Polarized light helps monarch butterflies navigate
Department of Neurobiology; Reppert Lab
*Animal Migration; Animals; Butterflies; Filtration; Flight, Animal; Microscopy, Electron; North America; Orientation; Photoreceptor Cells, Invertebrate; *Sunlight
Neuroscience and Neurobiology
During their spectacular migratory journey in the fall, North American monarch butterflies (Danaus plexippus) use a time-compensated sun compass to help them navigate to their overwintering sites in central Mexico. One feature of the sun compass mechanism not fully explored in monarchs is the sunlight-dependent parameters used to navigate. We now provide data suggesting that the angle of polarized skylight (the e-vector) is a relevant orientation parameter. By placing butterflies in a flight simulator outdoors and using a linear polarizing filter, we show that manipulating the e-vector alters predictably the direction of oriented flight. Butterflies studied in either the morning or afternoon showed similar responses to filter rotation. Monarch butterflies possess the anatomical structure needed for polarized skylight detection, as rhabdoms in the dorsalmost row of photoreceptor cells in monarch eye show the organization characteristic of polarized-light receptors. The existence of polarized-light detection could allow migrants to accurately navigate under a variety of atmospheric conditions and reveals a critical input pathway into the sun compass mechanism.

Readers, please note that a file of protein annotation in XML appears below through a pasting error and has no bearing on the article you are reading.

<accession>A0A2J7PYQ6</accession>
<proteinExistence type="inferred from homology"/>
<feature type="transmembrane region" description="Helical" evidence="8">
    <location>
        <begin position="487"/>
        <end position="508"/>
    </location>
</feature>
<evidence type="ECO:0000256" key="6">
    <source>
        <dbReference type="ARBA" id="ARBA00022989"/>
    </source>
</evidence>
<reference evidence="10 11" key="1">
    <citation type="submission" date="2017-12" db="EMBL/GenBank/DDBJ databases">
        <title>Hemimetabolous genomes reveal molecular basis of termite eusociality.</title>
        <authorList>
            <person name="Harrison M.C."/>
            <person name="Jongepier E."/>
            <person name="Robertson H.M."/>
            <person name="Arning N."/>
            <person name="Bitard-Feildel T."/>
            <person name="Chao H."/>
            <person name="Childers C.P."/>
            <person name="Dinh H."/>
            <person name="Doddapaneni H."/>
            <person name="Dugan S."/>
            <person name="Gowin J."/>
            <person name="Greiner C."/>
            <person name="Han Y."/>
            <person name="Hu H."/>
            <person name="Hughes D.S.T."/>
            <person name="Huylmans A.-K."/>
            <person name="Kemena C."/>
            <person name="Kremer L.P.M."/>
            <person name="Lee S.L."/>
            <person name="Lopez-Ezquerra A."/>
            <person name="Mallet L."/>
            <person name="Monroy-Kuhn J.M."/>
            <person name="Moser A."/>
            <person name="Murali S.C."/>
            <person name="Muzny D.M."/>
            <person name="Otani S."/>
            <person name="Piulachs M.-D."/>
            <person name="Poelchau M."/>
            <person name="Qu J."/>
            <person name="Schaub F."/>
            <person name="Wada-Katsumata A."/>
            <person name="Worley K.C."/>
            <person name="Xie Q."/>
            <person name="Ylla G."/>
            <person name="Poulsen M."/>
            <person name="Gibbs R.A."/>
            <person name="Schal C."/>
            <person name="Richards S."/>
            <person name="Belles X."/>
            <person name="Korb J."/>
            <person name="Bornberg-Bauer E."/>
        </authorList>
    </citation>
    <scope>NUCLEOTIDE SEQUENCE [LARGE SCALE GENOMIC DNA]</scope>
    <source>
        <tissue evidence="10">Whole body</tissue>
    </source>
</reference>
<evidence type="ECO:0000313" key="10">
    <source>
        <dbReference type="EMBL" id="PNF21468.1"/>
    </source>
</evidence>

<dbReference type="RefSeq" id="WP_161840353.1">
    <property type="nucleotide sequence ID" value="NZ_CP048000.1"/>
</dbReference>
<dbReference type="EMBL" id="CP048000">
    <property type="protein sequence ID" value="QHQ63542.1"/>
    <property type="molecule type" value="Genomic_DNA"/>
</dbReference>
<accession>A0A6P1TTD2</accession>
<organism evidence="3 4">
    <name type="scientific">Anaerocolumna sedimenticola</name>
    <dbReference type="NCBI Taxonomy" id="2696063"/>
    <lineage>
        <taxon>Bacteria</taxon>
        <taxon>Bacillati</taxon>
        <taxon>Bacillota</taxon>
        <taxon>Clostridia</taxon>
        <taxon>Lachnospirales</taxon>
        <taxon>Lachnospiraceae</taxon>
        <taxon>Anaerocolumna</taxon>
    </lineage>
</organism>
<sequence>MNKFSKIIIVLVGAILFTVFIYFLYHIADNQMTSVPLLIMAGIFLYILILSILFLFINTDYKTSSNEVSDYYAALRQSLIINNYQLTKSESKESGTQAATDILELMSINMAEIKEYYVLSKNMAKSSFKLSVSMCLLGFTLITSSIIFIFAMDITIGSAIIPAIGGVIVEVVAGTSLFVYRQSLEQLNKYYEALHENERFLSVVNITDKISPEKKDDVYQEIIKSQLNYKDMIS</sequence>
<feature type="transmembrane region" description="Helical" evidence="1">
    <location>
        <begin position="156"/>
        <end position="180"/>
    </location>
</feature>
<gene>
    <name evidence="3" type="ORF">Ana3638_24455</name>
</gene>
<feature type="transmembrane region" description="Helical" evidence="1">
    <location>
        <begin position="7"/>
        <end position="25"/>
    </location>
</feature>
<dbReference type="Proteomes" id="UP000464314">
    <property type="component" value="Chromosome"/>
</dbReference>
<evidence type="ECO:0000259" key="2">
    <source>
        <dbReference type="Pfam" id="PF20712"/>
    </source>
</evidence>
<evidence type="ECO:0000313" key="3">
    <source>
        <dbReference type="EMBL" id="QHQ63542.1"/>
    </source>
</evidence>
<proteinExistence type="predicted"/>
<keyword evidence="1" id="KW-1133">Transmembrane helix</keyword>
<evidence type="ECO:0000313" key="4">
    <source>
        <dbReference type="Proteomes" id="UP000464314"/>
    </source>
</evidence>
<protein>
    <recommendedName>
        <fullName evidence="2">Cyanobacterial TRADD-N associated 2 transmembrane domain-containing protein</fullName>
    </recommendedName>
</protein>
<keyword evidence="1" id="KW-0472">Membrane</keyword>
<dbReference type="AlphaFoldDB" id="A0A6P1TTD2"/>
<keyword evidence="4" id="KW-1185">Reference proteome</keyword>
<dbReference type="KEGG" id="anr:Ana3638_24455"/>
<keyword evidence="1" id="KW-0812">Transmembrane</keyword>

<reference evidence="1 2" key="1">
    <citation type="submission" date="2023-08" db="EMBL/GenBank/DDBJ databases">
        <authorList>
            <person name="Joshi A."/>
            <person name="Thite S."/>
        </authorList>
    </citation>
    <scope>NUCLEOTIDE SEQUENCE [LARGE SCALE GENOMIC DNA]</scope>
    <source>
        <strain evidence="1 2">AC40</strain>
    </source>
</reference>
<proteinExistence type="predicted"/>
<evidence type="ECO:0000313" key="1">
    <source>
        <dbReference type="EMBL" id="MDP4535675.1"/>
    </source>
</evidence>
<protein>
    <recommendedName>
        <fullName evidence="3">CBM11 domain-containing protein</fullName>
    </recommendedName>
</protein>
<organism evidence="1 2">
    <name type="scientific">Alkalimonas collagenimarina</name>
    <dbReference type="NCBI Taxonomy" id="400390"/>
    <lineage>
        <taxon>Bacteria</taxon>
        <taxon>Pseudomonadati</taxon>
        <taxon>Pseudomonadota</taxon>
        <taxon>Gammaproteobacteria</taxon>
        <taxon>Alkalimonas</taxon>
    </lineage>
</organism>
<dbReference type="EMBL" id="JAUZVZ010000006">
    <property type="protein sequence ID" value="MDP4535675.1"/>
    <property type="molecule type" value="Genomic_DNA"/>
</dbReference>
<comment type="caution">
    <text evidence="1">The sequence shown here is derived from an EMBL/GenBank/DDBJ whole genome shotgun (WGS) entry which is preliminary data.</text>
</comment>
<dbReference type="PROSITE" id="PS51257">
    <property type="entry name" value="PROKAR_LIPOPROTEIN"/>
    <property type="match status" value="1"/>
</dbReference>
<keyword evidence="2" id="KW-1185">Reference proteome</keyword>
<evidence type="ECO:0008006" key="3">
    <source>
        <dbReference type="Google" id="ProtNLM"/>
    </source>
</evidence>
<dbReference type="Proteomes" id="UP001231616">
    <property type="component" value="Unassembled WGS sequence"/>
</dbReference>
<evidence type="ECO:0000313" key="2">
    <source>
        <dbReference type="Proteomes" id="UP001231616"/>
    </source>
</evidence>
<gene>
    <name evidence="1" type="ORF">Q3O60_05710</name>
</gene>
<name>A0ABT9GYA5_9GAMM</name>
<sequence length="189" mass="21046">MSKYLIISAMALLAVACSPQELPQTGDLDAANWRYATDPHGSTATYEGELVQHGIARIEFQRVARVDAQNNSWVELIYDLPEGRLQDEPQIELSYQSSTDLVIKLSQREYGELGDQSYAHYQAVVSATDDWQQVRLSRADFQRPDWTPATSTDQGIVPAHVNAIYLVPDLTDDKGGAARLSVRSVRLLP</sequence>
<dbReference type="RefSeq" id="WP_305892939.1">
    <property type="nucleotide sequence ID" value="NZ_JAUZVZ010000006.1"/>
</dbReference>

Curr Biol. 2004 Jan 20;14(2):155-8.
Current biology : CB
Reppert SM, Zhu H, White RH. (2004). Polarized light helps monarch butterflies navigate. Neurobiology Publications. Retrieved from https://escholarship.umassmed.edu/neurobiology_pp/78